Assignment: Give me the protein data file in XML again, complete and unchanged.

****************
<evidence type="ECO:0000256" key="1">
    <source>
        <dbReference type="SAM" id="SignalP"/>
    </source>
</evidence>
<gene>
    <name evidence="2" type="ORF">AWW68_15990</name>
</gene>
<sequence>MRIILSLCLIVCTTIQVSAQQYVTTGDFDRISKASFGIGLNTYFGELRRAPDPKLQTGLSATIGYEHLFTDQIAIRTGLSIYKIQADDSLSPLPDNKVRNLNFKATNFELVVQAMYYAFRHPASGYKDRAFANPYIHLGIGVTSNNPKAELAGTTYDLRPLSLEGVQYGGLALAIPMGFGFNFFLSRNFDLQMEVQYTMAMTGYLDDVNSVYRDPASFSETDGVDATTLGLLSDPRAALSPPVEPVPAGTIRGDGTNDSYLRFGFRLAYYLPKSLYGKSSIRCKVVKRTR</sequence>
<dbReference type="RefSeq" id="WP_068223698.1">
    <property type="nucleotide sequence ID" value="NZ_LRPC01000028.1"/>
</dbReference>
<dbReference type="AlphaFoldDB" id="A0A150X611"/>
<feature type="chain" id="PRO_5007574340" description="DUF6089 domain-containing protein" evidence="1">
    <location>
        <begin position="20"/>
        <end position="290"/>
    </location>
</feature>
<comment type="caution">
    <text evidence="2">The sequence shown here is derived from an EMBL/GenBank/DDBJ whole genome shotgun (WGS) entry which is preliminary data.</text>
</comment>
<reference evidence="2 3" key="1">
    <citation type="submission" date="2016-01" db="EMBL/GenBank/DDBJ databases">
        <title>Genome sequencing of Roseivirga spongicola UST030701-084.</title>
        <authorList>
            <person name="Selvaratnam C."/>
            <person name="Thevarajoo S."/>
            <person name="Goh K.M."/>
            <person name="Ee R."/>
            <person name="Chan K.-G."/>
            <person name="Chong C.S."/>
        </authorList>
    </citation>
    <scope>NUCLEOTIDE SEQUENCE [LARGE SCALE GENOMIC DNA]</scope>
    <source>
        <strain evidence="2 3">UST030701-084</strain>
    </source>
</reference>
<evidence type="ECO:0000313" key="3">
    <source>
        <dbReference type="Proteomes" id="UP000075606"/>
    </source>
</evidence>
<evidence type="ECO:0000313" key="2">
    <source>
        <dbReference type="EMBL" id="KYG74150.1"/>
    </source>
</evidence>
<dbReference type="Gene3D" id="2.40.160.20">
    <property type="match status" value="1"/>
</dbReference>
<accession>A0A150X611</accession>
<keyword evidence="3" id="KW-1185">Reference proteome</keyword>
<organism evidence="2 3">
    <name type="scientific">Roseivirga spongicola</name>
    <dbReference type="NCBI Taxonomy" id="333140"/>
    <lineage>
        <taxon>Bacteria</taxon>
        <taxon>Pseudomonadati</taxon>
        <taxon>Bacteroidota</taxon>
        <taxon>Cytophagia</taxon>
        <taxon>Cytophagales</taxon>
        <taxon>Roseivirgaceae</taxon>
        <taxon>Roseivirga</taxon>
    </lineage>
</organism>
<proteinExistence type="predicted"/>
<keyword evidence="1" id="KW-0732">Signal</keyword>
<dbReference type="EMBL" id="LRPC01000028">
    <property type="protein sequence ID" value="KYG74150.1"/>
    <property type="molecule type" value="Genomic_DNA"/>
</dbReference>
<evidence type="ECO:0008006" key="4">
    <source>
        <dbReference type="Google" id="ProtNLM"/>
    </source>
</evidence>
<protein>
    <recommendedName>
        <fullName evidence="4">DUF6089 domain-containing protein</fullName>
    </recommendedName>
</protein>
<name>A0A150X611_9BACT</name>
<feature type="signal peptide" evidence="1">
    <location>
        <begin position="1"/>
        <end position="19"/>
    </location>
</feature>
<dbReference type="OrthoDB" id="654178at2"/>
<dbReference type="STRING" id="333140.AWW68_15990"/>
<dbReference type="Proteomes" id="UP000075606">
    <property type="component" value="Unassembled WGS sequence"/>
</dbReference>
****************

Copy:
<evidence type="ECO:0000256" key="1">
    <source>
        <dbReference type="SAM" id="SignalP"/>
    </source>
</evidence>
<gene>
    <name evidence="2" type="ORF">AWW68_15990</name>
</gene>
<sequence>MRIILSLCLIVCTTIQVSAQQYVTTGDFDRISKASFGIGLNTYFGELRRAPDPKLQTGLSATIGYEHLFTDQIAIRTGLSIYKIQADDSLSPLPDNKVRNLNFKATNFELVVQAMYYAFRHPASGYKDRAFANPYIHLGIGVTSNNPKAELAGTTYDLRPLSLEGVQYGGLALAIPMGFGFNFFLSRNFDLQMEVQYTMAMTGYLDDVNSVYRDPASFSETDGVDATTLGLLSDPRAALSPPVEPVPAGTIRGDGTNDSYLRFGFRLAYYLPKSLYGKSSIRCKVVKRTR</sequence>
<dbReference type="RefSeq" id="WP_068223698.1">
    <property type="nucleotide sequence ID" value="NZ_LRPC01000028.1"/>
</dbReference>
<dbReference type="AlphaFoldDB" id="A0A150X611"/>
<feature type="chain" id="PRO_5007574340" description="DUF6089 domain-containing protein" evidence="1">
    <location>
        <begin position="20"/>
        <end position="290"/>
    </location>
</feature>
<comment type="caution">
    <text evidence="2">The sequence shown here is derived from an EMBL/GenBank/DDBJ whole genome shotgun (WGS) entry which is preliminary data.</text>
</comment>
<reference evidence="2 3" key="1">
    <citation type="submission" date="2016-01" db="EMBL/GenBank/DDBJ databases">
        <title>Genome sequencing of Roseivirga spongicola UST030701-084.</title>
        <authorList>
            <person name="Selvaratnam C."/>
            <person name="Thevarajoo S."/>
            <person name="Goh K.M."/>
            <person name="Ee R."/>
            <person name="Chan K.-G."/>
            <person name="Chong C.S."/>
        </authorList>
    </citation>
    <scope>NUCLEOTIDE SEQUENCE [LARGE SCALE GENOMIC DNA]</scope>
    <source>
        <strain evidence="2 3">UST030701-084</strain>
    </source>
</reference>
<evidence type="ECO:0000313" key="3">
    <source>
        <dbReference type="Proteomes" id="UP000075606"/>
    </source>
</evidence>
<evidence type="ECO:0000313" key="2">
    <source>
        <dbReference type="EMBL" id="KYG74150.1"/>
    </source>
</evidence>
<dbReference type="Gene3D" id="2.40.160.20">
    <property type="match status" value="1"/>
</dbReference>
<accession>A0A150X611</accession>
<keyword evidence="3" id="KW-1185">Reference proteome</keyword>
<organism evidence="2 3">
    <name type="scientific">Roseivirga spongicola</name>
    <dbReference type="NCBI Taxonomy" id="333140"/>
    <lineage>
        <taxon>Bacteria</taxon>
        <taxon>Pseudomonadati</taxon>
        <taxon>Bacteroidota</taxon>
        <taxon>Cytophagia</taxon>
        <taxon>Cytophagales</taxon>
        <taxon>Roseivirgaceae</taxon>
        <taxon>Roseivirga</taxon>
    </lineage>
</organism>
<proteinExistence type="predicted"/>
<keyword evidence="1" id="KW-0732">Signal</keyword>
<dbReference type="EMBL" id="LRPC01000028">
    <property type="protein sequence ID" value="KYG74150.1"/>
    <property type="molecule type" value="Genomic_DNA"/>
</dbReference>
<evidence type="ECO:0008006" key="4">
    <source>
        <dbReference type="Google" id="ProtNLM"/>
    </source>
</evidence>
<protein>
    <recommendedName>
        <fullName evidence="4">DUF6089 domain-containing protein</fullName>
    </recommendedName>
</protein>
<name>A0A150X611_9BACT</name>
<feature type="signal peptide" evidence="1">
    <location>
        <begin position="1"/>
        <end position="19"/>
    </location>
</feature>
<dbReference type="OrthoDB" id="654178at2"/>
<dbReference type="STRING" id="333140.AWW68_15990"/>
<dbReference type="Proteomes" id="UP000075606">
    <property type="component" value="Unassembled WGS sequence"/>
</dbReference>